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It is a personal vendetta that inspired Rep. Paul Hollis bill, but there is good arguement for reining in HOAs authority


It is a personal vendetta that inspired Rep. Paul Hollis bill, but there is good arguement for reining in HOAs authority

As a rule, I have nothing but disdain for legislators who file bills because of a personal grudge or a bad experience.

Every so often, for example, some lawmaker will get a speeding ticket while driving through some small town on his way to or from Baton Rouge to conduct important state business. Whenever that happens, you can count on a bill being introduced to rein in or even outlaw those small-town speed traps.

Never mind the fact that speeding tickets provide the major source of revenue for some of those towns. And it never seems to occur to a legislator to curtail the speed trap activity until he becomes a victim.

And while on the subject of speed traps, if you ever head down to Grand Isle, you have to go through a little town called Golden Meadow. The speed limit in Golden Meadow, if I recall correctly, is 25 mph and if you do 26, you’ll get a ticket.

One man I talked to even made it a point to explain to his son that you have to be very careful in Golden Meadow. But he still got a speeding ticket – for going 38 and he swears he was going under 25. The officer showed him his radar gun and it showed 38 on the display. The victim suspects the officer got someone doing 38 earlier and never reset his radar gun so that it would register 38 on anyone he subsequently chose to stop.

“He told me I could come to court and contest it,” he said, “but I’m not going back down there just to go up against a stacked deck. I paid the damn ticket but I didn’t like it.

But like I said, I generally hold self-serving legislation by lawmakers in contempt and, to be honest, I ain’t too enamored with most legislation offered up by the Republicans these days even though I am a recovering Republican.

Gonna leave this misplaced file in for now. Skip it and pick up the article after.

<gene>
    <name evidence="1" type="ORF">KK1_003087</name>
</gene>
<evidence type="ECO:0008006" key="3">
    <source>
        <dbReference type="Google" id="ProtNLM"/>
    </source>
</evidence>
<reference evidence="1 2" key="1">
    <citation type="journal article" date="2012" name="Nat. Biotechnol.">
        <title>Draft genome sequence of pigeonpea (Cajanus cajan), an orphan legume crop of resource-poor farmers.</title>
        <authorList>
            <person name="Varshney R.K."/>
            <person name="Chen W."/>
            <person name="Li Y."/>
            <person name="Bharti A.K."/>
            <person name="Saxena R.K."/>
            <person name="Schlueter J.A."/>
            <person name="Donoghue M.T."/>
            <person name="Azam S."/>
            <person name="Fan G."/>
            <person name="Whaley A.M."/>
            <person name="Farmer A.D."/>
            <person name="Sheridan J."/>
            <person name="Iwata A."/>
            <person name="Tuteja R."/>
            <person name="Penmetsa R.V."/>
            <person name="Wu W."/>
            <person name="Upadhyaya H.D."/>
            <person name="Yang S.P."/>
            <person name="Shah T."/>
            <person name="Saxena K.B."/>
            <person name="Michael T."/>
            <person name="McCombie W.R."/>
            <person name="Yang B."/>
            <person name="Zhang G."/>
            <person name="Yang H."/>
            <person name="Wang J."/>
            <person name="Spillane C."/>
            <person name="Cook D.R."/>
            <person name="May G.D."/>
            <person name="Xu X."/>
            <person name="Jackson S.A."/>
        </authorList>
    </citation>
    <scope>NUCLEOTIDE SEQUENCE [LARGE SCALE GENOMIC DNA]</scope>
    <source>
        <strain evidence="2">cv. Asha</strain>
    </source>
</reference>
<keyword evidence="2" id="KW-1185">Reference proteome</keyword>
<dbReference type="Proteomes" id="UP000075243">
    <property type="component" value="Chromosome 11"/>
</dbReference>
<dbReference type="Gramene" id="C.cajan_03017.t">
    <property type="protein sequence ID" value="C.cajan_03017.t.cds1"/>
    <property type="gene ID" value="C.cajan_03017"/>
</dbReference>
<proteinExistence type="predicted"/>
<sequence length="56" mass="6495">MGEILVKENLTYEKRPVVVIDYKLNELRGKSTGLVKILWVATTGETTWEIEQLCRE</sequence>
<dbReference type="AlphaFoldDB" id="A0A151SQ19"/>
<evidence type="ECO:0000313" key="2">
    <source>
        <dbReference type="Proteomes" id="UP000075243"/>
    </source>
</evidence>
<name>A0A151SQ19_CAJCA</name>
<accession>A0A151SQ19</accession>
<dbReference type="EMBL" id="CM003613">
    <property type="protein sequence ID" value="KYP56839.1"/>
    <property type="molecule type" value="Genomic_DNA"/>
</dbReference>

But Rep. Paul Hollis (R-Mandeville) has filed such a “personal” bill and I have to say I can see where he’s coming from and I hope his bill passes.

I know he doesn’t need my blessings on his legislation but when he tries to put a damper on the HOMEOWNER ASSOCIATION Nazis, I gotta pull for him.

And make no mistake, it’s personal. Hollis, it seems got into a squabble with a neighbor over the neighbor’s barking dog (dog do that, you know). Anyway, one thing led to another and the neighbor installed a surveillance camera and apparently aimed it in the Hollis home’s direction. So, he erected an 8-foot fence to block the video camera and to baffle the dog’s barking.

He did so only after complaining to the HOC about the barking dog and the HOC did nothing. Nothing, that is, until he erected that fence. Then the association swung into action, imposing a fine of $25 per day and threatening Hollis with a lien on his property. Why? Because the fence exceeded the allowable 6-foot height.

It’s on now.

Hollis has filed a bill that would nullify any prohibition that infringes on the constitutional rights of a lot owner. He’s also considering filing a companion bill that would allow homeowners to opt out of existing HOAs because of what he calls “the horror stories” that impose “selective enforcement on what is covered in the covenants” and which complaints will be ignored and which ones enforced.

We’ve all heard the stories of how HOA types stalk neighborhoods to see whose garage door is left open, whose grass is a quarter-inch too long, whose mail box doesn’t comply with the approved neighborhood motif, whose house is painted the wrong color, and whose kid is not allowed to operate a lemonade stand in her parents’ front yard. It just seems to me that some people have far too much time on their hands.

Give these people enough rope and they’ll be dictating what kind and what color vehicle you’re allowed to have.

NOLA.com published the story about Hollis’ predicament and quoted Robert Phillips, president of GNO Property Management, a New Orleans company that manages homeowner associations (you mean there’s someone all the way across Lake Pontchartrain that dictates what local HOAs say and do?).

Phillips said folks have a fondness for gates and rules as a means of protecting their property. “People who buy into HOAs and condos do it with the idea they aren’t going to have someone with a trailer next door or broken-down cars in the front yard,” he said, adding that if they didn’t want the restrictions, “they’d go to Folsom and buy five acres.”

As for keeping a mobile home from going in next door, I thought that was what local zoning laws were for.

Phillips continued: “The majority of the people appreciate the work we do. The ones who don’t appreciate it are the ones who et letters.”

Not subject to an HOA, I don’t have a dog in this hunt, but I know people who do and I’m hoping Hollis can bring some sort of uniformity – and sanity – with his personal vendetta bill.

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